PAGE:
Mindful eating is a holistic approach to consuming food that goes beyond mere sustenance. It involves being fully present during the entire eating experience, from the selection of food to its digestion. This practice holds the potential to profoundly impact the management of irritable bowel syndrome (IBS) symptoms and enhance overall digestive well-being. Alongside incorporating papaya into your diet, adopting mindful eating practices, particularly the act of eating slowly and chewing methodically, can play a significant role in minimizing the likelihood of triggering uncomfortable IBS symptoms.

When you slow down the pace of eating, you provide your digestive system with the time it needs to process food effectively. This measured approach reduces strain on the gastrointestinal tract and minimizes the potential for discomfort.

Chewing your food thoroughly is a fundamental yet often underestimated aspect of digestion. Adequate chewing breaks down food into smaller particles, enabling easier absorption of nutrients by the stomach and intestines. Additionally, thorough chewing prompts the release of saliva, which contains enzymes crucial for initiating the digestive process.

Avoiding distractions while eating, such as television or work-related tasks, is integral to mindful eating. Such distractions can lead to thoughtless overconsumption. By devoting your complete attention to your meal, you can fully enjoy its flavors while avoiding overindulgence.

Portion control is another facet of mindful eating that is particularly pertinent for individuals with IBS. Overloading the stomach with a large meal can result in discomfort and bloating. Mindful eating encourages an understanding of appropriate portion sizes to mitigate these symptoms. Remember that mindful eating is a gradual journey that requires dedication and patience, but the potential improvements it offers to digestive health make it a worthy pursuit.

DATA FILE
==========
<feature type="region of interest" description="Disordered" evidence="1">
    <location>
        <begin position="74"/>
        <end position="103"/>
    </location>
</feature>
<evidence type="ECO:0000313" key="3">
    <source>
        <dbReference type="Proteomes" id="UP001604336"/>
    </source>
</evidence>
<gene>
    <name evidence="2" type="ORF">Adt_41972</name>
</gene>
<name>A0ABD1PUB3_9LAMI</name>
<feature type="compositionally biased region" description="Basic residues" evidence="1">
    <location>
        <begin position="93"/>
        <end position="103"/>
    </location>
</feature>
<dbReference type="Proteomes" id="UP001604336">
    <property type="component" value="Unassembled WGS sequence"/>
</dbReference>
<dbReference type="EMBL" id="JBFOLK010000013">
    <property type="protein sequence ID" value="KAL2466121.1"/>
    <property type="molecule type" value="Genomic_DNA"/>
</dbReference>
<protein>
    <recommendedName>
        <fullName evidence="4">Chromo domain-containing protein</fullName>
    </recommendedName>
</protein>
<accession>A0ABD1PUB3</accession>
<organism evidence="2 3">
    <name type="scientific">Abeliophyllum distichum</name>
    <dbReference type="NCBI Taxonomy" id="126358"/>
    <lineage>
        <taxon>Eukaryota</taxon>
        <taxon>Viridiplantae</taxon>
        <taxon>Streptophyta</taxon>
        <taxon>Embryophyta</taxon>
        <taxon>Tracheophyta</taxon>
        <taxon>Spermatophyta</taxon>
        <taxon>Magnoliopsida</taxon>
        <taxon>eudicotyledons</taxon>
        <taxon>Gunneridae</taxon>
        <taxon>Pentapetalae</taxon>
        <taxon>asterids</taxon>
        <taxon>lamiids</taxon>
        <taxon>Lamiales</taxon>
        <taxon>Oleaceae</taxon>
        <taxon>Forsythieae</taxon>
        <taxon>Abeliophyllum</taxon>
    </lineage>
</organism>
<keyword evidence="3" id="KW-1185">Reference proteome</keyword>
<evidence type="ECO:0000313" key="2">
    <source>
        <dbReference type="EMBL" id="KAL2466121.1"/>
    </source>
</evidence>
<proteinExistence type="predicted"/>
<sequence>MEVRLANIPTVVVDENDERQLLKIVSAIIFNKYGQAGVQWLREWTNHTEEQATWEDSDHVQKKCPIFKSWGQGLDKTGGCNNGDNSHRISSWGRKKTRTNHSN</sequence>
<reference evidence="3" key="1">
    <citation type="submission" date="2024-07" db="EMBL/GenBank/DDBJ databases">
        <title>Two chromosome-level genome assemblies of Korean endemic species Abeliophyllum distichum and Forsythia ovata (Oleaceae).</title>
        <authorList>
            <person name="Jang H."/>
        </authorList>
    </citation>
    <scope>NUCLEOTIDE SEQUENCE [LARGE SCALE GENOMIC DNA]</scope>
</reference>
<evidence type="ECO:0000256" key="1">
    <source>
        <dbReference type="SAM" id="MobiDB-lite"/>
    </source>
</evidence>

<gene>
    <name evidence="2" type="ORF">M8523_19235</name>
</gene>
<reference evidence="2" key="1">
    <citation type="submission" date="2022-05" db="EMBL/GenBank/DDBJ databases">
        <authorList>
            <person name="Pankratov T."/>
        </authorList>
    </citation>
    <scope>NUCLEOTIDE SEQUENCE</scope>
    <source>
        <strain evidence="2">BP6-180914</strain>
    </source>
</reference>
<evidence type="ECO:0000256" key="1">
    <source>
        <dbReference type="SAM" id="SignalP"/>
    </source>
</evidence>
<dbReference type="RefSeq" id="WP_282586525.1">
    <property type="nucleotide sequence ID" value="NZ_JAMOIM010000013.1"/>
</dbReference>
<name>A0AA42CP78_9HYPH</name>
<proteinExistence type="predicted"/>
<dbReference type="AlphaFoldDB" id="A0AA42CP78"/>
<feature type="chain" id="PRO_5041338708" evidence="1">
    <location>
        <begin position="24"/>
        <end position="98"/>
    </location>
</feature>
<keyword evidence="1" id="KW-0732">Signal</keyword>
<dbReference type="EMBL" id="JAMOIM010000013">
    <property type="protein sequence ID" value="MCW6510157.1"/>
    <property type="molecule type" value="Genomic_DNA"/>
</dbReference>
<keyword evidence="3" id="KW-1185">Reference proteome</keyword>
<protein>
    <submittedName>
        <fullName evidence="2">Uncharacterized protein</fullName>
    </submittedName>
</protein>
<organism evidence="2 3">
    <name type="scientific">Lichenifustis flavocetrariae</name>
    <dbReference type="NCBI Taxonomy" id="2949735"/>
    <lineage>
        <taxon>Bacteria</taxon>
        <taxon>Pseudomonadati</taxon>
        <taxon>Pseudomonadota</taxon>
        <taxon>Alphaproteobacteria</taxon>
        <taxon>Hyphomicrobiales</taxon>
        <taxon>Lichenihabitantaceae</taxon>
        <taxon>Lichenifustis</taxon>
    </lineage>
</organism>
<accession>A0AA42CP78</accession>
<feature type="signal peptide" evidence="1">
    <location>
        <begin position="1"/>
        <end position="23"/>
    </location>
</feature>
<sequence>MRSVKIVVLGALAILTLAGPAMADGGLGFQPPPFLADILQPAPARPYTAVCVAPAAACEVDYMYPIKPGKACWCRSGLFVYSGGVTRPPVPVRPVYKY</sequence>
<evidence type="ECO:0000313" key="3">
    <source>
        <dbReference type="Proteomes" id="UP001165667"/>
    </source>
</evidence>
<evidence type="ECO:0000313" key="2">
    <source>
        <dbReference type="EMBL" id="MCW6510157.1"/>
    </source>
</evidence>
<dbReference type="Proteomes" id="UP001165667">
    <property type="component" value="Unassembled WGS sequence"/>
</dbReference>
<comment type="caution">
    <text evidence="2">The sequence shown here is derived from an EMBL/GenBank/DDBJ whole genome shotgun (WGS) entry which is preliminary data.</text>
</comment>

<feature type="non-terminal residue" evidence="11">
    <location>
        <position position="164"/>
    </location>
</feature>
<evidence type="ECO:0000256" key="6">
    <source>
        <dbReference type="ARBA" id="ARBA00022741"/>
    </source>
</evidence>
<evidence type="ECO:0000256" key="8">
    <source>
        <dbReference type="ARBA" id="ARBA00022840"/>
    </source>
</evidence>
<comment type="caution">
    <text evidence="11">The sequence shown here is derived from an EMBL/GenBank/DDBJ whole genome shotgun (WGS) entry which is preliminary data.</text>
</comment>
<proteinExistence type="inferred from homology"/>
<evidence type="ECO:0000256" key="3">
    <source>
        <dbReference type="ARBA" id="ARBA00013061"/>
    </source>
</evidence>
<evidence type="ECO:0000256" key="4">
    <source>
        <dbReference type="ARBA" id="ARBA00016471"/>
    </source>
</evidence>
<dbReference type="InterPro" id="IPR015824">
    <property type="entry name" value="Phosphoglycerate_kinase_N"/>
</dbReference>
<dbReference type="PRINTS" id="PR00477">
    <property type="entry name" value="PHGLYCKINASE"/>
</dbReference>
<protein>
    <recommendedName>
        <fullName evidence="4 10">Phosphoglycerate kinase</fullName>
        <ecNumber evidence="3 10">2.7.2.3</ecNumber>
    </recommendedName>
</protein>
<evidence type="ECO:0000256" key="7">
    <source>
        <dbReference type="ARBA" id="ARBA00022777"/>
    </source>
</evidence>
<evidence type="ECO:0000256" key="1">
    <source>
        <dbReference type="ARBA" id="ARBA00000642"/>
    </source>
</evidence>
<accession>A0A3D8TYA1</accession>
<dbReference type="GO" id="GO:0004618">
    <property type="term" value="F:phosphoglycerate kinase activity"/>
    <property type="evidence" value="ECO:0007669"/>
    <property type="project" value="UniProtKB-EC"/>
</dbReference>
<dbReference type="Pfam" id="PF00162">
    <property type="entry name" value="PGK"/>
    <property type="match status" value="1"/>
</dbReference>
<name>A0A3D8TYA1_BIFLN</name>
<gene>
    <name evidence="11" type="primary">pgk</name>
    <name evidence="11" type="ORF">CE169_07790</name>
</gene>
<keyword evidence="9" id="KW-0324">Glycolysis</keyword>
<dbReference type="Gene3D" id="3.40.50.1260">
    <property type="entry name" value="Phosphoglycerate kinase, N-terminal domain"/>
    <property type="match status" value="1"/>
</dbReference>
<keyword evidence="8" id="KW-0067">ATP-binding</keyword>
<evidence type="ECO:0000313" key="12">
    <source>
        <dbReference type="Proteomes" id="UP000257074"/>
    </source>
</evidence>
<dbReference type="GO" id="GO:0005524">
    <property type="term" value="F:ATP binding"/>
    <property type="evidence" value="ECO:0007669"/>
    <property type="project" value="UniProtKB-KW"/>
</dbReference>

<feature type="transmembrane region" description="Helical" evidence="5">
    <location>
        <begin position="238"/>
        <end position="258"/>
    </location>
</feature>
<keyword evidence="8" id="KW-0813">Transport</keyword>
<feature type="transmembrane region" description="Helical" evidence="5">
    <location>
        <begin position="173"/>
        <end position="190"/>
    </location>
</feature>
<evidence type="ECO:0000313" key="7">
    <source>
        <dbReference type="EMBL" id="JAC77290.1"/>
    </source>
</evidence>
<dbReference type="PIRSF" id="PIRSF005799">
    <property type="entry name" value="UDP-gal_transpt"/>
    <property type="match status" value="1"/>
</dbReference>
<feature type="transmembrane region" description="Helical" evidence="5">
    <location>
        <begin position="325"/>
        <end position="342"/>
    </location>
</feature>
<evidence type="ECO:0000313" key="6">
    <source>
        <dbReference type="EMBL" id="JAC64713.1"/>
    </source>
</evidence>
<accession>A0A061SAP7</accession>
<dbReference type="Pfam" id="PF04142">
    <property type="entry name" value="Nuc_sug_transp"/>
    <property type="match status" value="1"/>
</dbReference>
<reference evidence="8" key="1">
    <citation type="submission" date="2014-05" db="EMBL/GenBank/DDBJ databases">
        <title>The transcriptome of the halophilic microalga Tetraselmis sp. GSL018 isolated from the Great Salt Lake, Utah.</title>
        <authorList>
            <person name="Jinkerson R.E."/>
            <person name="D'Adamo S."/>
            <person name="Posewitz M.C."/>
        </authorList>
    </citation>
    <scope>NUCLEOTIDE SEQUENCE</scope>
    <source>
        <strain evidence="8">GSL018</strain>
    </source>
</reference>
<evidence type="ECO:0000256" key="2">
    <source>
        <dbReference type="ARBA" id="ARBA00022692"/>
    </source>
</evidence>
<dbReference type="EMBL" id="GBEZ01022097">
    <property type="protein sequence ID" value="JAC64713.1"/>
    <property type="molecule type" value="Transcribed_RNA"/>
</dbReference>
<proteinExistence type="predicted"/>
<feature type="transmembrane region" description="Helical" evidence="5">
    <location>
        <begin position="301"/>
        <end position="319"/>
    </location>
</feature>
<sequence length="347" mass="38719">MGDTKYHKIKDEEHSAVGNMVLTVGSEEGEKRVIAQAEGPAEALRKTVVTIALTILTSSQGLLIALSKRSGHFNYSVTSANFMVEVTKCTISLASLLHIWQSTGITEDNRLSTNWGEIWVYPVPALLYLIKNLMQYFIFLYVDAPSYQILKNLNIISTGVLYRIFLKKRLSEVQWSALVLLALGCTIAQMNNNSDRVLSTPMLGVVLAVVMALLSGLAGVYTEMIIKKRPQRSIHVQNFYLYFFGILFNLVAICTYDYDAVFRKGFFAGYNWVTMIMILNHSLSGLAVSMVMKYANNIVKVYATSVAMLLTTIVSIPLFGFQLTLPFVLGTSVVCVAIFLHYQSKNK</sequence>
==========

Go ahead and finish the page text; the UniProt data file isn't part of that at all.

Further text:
Individual variability

When we think about how papaya affects irritable bowel syndrome (IBS), it’s important to know that people’s bodies can react in different ways. Everyone is unique, and what works for one person might not work the same way for another, especially when dealing with IBS symptoms. This happens because of various things like our genes, overall health, the mix of tiny organisms in our gut (microbiota), and the specific type of IBS we have, whether it’s more about constipation, diarrhea, or both.

When we eat papaya, how it affects IBS can be quite complex. Some people might feel better and have fewer IBS symptoms when they add papaya to their meals. Others might notice smaller changes or maybe none at all. This shows how complicated IBS can be, and it means that finding what helps can be different for each person. This is why it’s really helpful to talk to a healthcare expert, like a doctor or dietitian, who knows about IBS. They can give you important advice based on your own health and situation, helping you decide if papaya is a good addition to your diet. Working together with them can lead to better management of IBS symptoms and a better quality of life.

So, is there no cure for IBS?

Unfortunately, there is no permanent treatment for IBS, although its symptoms can be controlled by maintaining a healthy lifestyle. In IBS, you have to recognize those food items that trigger your symptoms, such as diarrhea, constipation and bloating and you have to either eliminate that food item from your diet completely or replace it with a non-harmful substitute.

For example, if milk triggers IBS symptoms, you may either stop consuming it or experiment with alternatives such as coconut and almond milk. You should include probiotics in your diet since they include a lot of healthy bacteria that are helpful in the restoration of your gut microbiota, which improves your overall digestive system.

You will also need to adhere to the FODMAP diet, which stands for Fermentable Oligosaccharides, Disaccharides, Monosaccharides, and Polyols. These are carbohydrates and sugar alcohols that cannot be properly digested in the small intestine, causing bacteria to ferment excessively, resulting in bloating, diarrhea, and constipation in the body. It is extremely beneficial to combine the low FODMAP diet with a balanced diet to get relief from Irregular bowel syndrome symptoms.

References: 1) Muss C, Mosgoeller W, Endler T. Papaya preparation (Caricol®) in digestive disorders. Neuro Endocrinol Lett. 2013;34(1):38-46. PMID: 23524622.

2) Cozma-Petruţ A, Loghin F, Miere D, Dumitraşcu DL. Diet in irritable bowel syndrome: What to recommend, not what to forbid to patients! World J Gastroenterol. 2017 Jun 7;23(21):3771-3783. doi: 10.3748/wjg.v23.i21.3771. PMID: 28638217; PMCID: PMC5467063.